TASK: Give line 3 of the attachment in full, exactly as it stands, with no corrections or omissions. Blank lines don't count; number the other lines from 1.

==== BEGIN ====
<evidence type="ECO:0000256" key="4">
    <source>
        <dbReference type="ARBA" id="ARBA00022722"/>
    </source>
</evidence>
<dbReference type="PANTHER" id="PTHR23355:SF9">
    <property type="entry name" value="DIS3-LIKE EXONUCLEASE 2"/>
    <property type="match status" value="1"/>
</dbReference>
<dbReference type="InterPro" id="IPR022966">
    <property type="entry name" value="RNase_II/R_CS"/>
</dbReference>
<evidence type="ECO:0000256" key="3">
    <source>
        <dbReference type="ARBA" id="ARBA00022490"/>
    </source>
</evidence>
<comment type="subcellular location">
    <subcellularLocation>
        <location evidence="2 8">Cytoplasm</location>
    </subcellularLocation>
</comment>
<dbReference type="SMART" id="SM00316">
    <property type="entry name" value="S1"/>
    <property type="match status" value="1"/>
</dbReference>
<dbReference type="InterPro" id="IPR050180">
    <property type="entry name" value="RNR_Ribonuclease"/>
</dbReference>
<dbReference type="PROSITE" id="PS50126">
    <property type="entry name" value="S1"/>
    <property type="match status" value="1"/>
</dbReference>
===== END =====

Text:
        <dbReference type="ARBA" id="ARBA00022722"/>